Drivers Licenses For All Bill Advances in MN Legislature
Olivia Allery, news editor
On Jan. 10, many immigrant families spoke up at the Minnesota legislature, pressuring lawmakers to pass the Driver’s Licenses For All bill, also known as House File 4. This bill would allow undocumented immigrants to legally obtain driver’s licenses in the state of Minnesota. Representatives on the Minnesota Committee of Transportation held a three hour long hearing at St. Paul’s capitol building on Jan. 10, hearing from businesses, law enforcement and immigrant families in expressing both support and concern for the bill’s passing.
Among those who spoke was the bill’s author, Rep. Aisha Gomez of Minneapolis, who stressed that possessing a driver’s license is a basic necessity for all Minnesota drivers. “This bill is really about the tens of thousands of individuals and families who lack access to this basic need—a driver’s license— so that they can safely and lawfully get to work, to medical appointments, they can transport their kids to school and activities.”
Many immigrants expressed their fear of getting pulled over and deported as a result of not having a license. They were afraid of ripping their families apart for something as simple as going to work, school or even just to run errands. One of these testimonies was from Alejandra Chavez Rivas, a single mother who lost her driver’s license status in 2003 while she was attending college. “I was a student, I was a single mother driving my daughter from Monticello to St. Paul, also driving myself to school every single day and it paralyzed me,” Chavez said, as reported by the Sahan Journal. “I was in fear of getting deported. I was in fear of graduating. I didn’t know what the future held for me.”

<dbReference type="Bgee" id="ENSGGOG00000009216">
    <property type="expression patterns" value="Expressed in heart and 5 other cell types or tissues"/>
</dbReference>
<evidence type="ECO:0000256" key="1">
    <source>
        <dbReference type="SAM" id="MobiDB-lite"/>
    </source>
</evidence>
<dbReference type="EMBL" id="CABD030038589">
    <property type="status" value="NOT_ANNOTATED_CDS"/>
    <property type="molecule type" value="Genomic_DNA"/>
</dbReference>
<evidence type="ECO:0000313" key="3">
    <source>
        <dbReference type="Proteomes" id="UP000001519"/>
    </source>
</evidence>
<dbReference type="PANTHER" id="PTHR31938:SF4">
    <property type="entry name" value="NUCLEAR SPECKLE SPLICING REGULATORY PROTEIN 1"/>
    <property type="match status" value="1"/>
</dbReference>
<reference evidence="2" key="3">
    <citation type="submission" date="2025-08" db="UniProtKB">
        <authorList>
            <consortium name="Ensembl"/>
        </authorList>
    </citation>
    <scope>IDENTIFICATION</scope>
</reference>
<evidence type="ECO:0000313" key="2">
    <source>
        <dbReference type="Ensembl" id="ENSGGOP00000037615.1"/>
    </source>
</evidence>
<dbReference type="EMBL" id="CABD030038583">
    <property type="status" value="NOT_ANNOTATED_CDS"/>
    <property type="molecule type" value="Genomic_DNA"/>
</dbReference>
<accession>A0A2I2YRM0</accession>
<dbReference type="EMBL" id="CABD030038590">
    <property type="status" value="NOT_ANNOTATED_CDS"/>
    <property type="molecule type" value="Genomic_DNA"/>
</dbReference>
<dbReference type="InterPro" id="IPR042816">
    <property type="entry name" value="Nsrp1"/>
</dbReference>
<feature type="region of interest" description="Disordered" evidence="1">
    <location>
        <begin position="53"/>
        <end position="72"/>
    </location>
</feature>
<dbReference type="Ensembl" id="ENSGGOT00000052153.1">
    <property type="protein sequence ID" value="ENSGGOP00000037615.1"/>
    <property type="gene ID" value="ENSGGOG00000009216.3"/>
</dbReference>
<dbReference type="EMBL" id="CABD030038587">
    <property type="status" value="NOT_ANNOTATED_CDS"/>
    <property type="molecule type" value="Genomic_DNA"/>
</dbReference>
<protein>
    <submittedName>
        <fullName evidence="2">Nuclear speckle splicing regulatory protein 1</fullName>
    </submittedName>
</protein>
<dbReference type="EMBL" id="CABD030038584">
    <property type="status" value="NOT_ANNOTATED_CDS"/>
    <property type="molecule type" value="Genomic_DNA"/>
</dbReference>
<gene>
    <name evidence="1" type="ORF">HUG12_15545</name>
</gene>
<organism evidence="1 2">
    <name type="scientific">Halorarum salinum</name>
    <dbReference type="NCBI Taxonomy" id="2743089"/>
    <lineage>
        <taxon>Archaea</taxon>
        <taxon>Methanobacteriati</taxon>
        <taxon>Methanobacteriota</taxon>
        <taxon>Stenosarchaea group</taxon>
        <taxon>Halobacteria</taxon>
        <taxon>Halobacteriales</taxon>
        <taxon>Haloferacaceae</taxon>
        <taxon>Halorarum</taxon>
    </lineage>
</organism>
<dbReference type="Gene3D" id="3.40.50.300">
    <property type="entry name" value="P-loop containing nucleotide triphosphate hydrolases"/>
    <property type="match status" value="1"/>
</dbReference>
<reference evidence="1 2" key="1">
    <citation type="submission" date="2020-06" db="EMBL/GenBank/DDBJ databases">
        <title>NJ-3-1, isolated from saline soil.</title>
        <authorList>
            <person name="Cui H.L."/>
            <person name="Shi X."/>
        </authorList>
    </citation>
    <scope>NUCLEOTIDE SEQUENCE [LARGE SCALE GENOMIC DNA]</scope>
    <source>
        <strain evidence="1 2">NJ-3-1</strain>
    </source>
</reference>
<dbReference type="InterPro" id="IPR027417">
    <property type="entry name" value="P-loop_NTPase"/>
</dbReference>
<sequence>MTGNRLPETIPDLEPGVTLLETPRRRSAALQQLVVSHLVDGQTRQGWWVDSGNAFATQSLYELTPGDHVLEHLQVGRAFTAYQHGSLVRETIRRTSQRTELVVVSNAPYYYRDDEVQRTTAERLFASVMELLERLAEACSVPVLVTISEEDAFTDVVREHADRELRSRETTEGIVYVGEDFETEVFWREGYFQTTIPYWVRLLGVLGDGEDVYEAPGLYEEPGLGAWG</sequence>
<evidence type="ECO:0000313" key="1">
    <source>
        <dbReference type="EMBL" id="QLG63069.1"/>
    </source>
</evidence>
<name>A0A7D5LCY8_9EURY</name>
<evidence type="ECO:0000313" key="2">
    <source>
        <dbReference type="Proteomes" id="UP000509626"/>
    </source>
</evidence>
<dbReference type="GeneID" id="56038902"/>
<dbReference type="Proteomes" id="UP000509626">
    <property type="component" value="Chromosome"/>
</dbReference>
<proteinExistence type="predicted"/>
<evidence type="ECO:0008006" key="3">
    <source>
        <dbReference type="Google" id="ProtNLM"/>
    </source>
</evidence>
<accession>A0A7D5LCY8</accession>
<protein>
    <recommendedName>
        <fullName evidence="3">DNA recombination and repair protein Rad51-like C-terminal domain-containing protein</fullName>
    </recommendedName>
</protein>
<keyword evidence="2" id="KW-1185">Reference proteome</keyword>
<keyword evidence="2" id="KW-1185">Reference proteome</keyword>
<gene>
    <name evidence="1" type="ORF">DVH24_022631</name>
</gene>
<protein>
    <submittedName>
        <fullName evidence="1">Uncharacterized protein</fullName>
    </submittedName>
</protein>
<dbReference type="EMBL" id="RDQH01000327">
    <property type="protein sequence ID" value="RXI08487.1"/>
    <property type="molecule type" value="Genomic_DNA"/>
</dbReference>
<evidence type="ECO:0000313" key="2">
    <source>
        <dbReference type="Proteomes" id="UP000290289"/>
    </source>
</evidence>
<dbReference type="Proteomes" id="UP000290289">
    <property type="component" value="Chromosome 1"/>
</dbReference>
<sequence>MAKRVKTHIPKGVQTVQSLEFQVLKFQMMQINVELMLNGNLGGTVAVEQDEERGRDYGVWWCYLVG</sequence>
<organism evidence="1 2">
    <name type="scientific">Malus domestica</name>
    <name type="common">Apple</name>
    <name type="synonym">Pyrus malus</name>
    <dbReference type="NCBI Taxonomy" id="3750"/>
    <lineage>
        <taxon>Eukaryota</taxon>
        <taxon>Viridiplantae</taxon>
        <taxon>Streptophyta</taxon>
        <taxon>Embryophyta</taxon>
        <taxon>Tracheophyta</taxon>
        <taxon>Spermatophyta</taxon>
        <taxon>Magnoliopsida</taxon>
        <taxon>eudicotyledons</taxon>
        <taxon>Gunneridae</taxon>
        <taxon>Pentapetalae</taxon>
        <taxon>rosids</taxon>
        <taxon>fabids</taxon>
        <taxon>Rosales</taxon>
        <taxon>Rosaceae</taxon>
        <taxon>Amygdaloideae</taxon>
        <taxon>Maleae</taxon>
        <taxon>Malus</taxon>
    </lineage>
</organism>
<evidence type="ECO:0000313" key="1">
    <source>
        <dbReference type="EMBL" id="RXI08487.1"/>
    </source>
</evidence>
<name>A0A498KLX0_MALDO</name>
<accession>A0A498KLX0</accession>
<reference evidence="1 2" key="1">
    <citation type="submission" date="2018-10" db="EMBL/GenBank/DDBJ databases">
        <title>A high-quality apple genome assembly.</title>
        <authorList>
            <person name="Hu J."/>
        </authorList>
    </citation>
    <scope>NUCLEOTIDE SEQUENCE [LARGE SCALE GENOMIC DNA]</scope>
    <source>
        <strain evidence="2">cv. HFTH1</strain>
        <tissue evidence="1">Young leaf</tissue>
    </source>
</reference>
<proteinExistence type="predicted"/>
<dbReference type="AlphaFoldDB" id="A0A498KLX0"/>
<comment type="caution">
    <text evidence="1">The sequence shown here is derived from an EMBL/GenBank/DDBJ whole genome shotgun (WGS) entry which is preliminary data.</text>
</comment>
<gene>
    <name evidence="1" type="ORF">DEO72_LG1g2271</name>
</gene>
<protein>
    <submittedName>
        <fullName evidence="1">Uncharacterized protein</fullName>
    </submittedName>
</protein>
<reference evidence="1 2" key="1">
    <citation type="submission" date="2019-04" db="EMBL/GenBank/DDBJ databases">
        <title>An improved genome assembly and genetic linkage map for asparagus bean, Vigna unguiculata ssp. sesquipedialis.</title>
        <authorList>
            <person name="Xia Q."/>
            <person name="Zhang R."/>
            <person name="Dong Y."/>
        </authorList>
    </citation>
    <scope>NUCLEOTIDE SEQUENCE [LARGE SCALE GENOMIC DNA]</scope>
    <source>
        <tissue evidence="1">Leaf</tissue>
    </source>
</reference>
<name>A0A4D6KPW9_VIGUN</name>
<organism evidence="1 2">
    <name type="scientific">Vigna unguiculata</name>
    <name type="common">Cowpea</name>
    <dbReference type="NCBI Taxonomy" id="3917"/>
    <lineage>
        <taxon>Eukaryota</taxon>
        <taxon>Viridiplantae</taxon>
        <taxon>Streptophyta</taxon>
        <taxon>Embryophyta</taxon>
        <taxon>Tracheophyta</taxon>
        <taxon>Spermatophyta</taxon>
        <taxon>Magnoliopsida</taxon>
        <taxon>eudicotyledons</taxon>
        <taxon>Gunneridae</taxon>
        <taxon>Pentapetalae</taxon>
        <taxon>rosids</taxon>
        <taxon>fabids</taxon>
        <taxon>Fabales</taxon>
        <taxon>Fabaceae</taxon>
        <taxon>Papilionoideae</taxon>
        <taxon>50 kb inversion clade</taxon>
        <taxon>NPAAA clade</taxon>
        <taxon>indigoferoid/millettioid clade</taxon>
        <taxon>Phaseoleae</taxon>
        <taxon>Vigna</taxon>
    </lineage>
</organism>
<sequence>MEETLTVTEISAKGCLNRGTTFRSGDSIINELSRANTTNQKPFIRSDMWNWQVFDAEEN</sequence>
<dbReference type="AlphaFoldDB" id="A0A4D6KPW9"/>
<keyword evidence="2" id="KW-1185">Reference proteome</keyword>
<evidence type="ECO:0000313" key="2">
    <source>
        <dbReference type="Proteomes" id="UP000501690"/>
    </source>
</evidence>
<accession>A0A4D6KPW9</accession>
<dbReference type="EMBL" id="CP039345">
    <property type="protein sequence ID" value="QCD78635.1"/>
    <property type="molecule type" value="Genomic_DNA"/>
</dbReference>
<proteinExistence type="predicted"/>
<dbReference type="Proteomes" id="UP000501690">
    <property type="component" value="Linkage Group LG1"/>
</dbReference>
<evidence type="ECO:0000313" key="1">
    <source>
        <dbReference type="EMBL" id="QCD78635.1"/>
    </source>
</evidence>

Up until 2003, Minnesotans were able to get drivers licenses regardless of their immigration status as long as they had sufficient road tests and insurance. However, then-governor of Minnesota, Tim Pawnley, took it away after the 9/11 attacks hoping it would reduce the state’s security concerns. Now almost 20 years later, it seems the bill has the support to be reinstated into Minnesota law.
Quite a few businesses, law enforcement and the Minnesota Chamber of Commerce expressed their support of the bill as well. Minnesota pork and milk producers acknowledged that immigrants having access to driver’s licenses would ensure the safety for many of their workers, who are integral to Minnesota’s economy. The Chamber of Commerce also thinks the bill will help relieve some of the employment shortages the state has been experiencing. Law enforcement believes this will make Minnesota roads safer as well, because immigrants would be able to take driving and road safety tests and have access to car insurance.
Many Republicans on the committee panel were opposed to the bill, concerned that this bill would discourage immigrants from going through the citizenship process and allow for illegal voting.
The bill has now passed in the Transportation Committee and will now move onto the House Judiciary Committee to be reviewed. According to CBS News, Gov. Tim Walz has also publicly promised to sign the Driver’s Licenses For All Bill into law as soon as it is approved.